Well, I couldn't help myself I guess. 🙂
KiCad 6 had just been released, I was on vacation and sometimes needed to fill some idle time, so I decided this was a nice small project to get some more KiCad experience. Who knows, maybe if it works well, it might become a product too.
To make the LTSpice concept more practically useful, a couple of things needed to be added:
- Over discharge protection
- Preventing the battery from back feeding the 555 charger
- Under temperature protection
- A battery heater to get the battery up to temperature for charging
These needed to be added with minimal circuitry and cost to stay true to the concept that this is a 555 based circuit first and foremost.
A couple of limitations remain:
- Maximum input voltage is 16V due to the 555 input voltage limit. This is just fine, but something to keep in mind when choosing a solar panel. I switched to the SA555 to get wide temperature range for outdoor use.
- The input source needs to be a "weak" source like a solar panel. Since the switching depends on the input voltage drooping when loaded, a strong source that doesn't droop would probably burn something up. So this shouldn't be used with large powerful solar panels or wall power.
- No charge current limiting. Keep the solar panel small enough to limit the current to 1A or so.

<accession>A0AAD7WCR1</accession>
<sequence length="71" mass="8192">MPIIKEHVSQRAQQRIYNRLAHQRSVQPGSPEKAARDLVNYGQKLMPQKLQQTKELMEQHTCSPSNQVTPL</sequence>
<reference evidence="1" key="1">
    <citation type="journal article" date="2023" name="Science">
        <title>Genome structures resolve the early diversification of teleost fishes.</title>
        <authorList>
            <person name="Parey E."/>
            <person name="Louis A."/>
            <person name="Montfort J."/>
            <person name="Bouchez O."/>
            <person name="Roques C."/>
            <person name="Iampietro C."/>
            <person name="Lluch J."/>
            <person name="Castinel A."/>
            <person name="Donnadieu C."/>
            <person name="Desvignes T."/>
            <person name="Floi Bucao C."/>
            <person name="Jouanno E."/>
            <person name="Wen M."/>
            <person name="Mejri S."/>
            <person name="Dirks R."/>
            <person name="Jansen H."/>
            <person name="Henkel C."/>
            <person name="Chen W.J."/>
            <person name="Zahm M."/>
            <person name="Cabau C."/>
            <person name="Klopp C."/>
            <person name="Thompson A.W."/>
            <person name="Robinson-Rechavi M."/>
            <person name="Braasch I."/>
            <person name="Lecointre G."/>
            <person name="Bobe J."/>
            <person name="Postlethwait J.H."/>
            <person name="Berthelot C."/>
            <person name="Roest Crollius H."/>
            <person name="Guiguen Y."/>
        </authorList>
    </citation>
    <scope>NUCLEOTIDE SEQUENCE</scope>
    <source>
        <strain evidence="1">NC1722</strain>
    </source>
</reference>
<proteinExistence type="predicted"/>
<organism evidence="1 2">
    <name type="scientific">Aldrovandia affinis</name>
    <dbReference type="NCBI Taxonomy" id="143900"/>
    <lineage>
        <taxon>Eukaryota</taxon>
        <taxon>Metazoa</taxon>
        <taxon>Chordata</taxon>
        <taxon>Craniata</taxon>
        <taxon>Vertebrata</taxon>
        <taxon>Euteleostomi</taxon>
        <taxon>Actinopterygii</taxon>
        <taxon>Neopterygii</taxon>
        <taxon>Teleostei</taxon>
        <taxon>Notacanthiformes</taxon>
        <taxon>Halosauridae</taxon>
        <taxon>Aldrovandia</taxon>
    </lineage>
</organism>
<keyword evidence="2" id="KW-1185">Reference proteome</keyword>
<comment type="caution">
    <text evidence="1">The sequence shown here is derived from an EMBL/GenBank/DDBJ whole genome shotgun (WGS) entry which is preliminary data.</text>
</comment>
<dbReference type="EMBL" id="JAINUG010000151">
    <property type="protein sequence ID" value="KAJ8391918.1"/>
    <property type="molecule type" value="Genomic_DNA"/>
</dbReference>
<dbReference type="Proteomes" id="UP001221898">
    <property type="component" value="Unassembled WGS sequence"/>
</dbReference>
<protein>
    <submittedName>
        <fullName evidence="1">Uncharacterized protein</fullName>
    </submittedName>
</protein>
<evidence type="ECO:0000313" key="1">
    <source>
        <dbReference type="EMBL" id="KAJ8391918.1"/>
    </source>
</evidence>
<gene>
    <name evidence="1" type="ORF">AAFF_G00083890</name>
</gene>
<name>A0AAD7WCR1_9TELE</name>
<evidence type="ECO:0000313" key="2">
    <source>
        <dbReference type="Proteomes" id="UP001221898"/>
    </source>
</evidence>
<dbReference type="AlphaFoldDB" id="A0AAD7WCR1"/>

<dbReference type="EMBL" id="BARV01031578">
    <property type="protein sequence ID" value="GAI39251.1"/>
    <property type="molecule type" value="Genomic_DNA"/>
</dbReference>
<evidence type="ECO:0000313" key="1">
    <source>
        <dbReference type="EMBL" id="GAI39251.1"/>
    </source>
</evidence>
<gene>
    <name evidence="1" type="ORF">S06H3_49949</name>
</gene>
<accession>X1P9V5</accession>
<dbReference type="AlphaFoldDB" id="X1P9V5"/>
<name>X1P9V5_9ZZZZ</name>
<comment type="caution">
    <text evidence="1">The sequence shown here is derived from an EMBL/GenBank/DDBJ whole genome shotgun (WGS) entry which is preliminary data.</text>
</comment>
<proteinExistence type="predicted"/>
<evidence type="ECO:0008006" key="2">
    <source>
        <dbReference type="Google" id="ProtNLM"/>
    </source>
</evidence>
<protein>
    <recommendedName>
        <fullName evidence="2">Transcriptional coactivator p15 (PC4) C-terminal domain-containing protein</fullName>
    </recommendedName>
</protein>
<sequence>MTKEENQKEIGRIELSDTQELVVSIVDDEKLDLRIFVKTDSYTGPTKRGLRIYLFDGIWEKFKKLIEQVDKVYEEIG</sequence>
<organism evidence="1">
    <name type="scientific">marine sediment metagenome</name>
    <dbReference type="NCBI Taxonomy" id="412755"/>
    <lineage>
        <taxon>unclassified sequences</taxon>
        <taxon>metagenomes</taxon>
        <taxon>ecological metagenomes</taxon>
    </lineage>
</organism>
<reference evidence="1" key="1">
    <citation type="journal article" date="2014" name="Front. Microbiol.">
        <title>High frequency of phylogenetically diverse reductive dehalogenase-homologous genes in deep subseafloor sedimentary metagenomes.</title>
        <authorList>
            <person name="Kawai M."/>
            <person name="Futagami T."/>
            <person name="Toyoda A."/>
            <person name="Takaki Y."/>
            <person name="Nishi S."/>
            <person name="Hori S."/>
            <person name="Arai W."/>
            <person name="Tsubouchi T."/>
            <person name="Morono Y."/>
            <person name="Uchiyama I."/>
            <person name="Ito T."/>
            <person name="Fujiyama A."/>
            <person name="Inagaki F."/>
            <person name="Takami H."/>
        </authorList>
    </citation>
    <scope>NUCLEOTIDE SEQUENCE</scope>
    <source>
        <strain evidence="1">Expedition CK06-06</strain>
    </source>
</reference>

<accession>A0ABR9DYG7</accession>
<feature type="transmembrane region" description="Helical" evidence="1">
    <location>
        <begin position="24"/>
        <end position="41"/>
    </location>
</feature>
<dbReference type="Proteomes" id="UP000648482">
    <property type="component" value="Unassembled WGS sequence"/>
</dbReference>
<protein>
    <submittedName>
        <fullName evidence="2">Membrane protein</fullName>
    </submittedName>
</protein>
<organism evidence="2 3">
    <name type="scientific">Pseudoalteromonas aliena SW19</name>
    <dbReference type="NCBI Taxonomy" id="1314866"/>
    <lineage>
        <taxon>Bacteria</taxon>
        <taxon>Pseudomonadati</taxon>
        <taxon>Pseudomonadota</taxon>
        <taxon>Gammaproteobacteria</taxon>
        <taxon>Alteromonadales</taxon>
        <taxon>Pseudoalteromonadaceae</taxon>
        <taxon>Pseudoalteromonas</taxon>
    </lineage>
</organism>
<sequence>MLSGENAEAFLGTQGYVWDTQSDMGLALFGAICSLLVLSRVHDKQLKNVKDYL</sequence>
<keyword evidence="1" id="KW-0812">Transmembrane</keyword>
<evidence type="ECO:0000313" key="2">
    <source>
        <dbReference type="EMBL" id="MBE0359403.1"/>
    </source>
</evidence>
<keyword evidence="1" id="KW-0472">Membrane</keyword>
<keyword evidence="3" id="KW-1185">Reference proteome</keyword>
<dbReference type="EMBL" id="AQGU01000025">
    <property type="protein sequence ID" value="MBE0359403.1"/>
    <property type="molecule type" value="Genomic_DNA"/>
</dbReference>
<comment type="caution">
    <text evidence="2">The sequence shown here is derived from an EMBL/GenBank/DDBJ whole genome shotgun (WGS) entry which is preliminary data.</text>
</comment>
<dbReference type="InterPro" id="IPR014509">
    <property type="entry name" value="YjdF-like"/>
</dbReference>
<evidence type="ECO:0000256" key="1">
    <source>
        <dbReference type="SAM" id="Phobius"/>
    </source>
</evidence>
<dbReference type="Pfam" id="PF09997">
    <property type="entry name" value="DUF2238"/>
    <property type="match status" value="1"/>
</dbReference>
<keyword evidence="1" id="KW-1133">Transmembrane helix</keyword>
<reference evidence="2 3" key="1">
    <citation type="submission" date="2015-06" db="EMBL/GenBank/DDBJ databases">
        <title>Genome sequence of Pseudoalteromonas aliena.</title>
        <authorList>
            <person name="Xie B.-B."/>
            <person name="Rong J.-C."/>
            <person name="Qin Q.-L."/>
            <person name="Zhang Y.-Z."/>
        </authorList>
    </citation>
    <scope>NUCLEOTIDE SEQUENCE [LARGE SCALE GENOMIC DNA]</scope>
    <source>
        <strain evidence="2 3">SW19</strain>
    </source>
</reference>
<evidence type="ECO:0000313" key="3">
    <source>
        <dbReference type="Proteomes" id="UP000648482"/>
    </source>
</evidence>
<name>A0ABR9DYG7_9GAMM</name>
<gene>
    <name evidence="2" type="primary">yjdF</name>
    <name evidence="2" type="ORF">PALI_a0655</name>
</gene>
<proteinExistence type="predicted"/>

- No over temperature protection.
I implemented it with these features:
- A board stuck to the back of an 18650 battery holder that will hold a LiFePO4.
- Screw terminals for VIN (solar panel) and VOUT (load switch protected battery voltage).
- A pot for adjusting the MPP voltage to what's ideal for the panel.
- NTC thermistor and two heating resistors on the PCB. Battery heating also adjusts to the same MPP voltage as charging does!
I'm quite happy with how such a basic and cheap circuit can do all this.
Here's the beautiful 3D view generated by KiCad:
The pretty logos were probably not necessary for a prototype that may never make it to production, but I felt it was an important part of the learning experience to see how well KiCad handles these things. And to be honest, I was a bit disappointed. There is a function to import SVGs but when I tried it, I would just get white boxes. I had to resort to using this Inkscape plugin to make it work.